The Tan Dot standards are now not much different than Green Dot standards, the only real difference being the grab irons, and to a lesser extent, stirrups. Cars with cast on grabs can be easily reworked to shave off the grabs and replace them with separate ones. This, however, can be time-consuming, enough so that when the car is done, it gets put away during open houses. In general, a Tan Dot car now means one that can be built quickly, the time of construction being less than the time it takes to decal the car.

For instance, in a Shoptalk, I discussed the modifications that converted the Mantua gon into a model of an Erie gon. We showed a picture of a model made by Al Wood, a green dot model. We were in a rush to build up our fleet of coal cars, so then-club president Anthony Prattico and I made a couple of more Erie gons, but without replacing the grabs and brake system. What made these Tan Dot models is that we recognize that these cars, unlike Wood's model, were a stand-in. At some point, we may remove the Tan-Dot Erie cars because we have enough Green Dot coal cars, but neither Prattico nor I will take offense.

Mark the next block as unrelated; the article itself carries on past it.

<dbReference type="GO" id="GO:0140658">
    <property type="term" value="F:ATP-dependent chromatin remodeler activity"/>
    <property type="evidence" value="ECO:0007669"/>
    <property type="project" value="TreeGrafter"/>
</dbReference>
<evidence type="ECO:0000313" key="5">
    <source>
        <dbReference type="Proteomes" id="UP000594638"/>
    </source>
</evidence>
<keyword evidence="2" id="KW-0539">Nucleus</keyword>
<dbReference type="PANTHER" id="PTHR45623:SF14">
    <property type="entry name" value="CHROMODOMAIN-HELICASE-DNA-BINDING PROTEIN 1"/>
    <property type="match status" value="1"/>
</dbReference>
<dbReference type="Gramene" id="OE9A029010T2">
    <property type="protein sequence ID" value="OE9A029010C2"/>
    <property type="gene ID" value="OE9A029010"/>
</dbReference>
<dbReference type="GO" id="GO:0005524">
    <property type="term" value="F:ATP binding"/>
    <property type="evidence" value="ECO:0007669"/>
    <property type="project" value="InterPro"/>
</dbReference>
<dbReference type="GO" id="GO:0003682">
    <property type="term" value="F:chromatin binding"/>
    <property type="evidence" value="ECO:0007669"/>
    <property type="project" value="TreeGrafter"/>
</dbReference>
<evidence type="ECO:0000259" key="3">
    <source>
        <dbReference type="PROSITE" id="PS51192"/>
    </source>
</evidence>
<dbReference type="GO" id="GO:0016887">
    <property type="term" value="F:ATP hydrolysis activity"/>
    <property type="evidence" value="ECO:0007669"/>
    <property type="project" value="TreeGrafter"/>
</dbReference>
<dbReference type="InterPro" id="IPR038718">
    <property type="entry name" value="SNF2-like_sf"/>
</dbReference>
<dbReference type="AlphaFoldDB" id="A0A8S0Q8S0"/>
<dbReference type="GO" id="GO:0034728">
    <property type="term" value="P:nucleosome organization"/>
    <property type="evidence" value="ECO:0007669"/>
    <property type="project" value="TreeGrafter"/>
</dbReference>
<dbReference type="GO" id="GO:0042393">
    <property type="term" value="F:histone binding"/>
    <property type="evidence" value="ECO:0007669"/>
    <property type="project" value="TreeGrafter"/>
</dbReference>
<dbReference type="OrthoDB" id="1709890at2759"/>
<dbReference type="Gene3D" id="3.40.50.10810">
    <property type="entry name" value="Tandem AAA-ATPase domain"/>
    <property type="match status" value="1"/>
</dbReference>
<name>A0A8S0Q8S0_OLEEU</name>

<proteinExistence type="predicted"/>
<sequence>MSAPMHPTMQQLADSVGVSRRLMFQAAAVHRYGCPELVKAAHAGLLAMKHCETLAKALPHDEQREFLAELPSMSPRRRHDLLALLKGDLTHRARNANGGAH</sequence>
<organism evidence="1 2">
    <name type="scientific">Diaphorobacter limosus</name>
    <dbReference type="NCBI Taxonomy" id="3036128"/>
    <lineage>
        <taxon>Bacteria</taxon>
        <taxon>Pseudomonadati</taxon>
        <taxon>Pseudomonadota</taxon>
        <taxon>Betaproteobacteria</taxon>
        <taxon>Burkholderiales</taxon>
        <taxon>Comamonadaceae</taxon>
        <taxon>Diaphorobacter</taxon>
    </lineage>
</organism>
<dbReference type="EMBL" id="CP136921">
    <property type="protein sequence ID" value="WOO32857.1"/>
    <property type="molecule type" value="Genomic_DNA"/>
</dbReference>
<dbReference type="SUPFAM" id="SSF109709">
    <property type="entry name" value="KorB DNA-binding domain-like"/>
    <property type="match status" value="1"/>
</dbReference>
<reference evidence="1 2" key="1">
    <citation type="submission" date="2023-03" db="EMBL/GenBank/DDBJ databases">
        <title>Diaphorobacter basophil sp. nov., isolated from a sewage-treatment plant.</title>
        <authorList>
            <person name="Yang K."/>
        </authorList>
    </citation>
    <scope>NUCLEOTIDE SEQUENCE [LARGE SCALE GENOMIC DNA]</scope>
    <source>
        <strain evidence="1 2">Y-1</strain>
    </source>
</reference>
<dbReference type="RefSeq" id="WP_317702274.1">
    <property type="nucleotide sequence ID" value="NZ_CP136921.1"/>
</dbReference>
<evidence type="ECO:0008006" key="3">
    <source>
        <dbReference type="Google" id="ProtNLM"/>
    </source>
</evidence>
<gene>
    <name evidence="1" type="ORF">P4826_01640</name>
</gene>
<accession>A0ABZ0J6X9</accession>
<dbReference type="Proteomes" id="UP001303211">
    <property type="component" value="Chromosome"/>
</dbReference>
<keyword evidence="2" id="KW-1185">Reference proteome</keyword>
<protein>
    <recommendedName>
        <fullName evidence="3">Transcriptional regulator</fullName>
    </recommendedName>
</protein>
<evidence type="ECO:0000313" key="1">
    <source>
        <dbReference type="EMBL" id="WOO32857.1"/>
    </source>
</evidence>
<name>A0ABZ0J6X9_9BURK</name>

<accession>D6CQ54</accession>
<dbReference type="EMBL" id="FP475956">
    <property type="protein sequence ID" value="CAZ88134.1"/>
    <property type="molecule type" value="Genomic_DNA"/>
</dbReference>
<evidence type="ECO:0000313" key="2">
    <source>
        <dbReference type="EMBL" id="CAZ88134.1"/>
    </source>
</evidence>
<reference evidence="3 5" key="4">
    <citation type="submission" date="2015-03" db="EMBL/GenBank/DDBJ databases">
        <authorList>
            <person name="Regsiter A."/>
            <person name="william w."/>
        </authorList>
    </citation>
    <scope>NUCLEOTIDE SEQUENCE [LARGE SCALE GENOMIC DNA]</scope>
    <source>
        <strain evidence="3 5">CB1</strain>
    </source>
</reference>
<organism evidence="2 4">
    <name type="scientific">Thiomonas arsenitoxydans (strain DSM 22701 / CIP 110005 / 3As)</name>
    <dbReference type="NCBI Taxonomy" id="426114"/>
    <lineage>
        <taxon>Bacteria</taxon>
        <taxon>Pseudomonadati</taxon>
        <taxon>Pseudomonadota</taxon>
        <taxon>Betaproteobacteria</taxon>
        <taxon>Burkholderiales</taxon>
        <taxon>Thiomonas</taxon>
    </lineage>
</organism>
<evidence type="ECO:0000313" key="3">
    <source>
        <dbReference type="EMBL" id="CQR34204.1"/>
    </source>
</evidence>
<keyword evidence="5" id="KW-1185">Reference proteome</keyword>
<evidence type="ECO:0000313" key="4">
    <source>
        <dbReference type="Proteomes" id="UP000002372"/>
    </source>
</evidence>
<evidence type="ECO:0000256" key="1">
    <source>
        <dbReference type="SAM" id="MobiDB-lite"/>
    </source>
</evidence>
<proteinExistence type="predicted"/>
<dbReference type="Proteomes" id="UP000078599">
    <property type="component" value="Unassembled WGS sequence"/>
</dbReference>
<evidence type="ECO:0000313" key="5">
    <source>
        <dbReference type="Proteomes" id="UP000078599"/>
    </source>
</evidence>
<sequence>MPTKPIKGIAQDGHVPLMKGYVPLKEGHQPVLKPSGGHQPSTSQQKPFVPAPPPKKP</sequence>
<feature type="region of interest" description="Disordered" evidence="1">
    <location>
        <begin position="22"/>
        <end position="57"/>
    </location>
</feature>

Another thing we take into consideration is time (and cost) versus accuracy. For a car that is factory-lettered and easy to throw together, we'll accept more discrepancies. One car we accepted is the MDC gon lettered for the Erie. I don't believe the Erie had any cars quite like this, so this is a stand-in for the Mantua gons mentioned above. Both kits have 10 panels but the Mantua/Erie car is about 44 feet long and the MDC car is 40 feet long. In my opinion, the discrepancy becomes too large to warrant the effort to decal the MDC kit for the Erie, but not to simply add trucks and couplers to a pre-lettered kit. (We call something like this a "Brown-Dot" model, which is a stand-in a Tan-Dot model.)

Saying that a kit is less than Green-Dot should not automatically be taken as a put-down of its value. The MDC gon can be made into a Green-Dot model of a class of Chesapeake & Ohio gons, circa 1948. It is only a bad representation of the Erie car.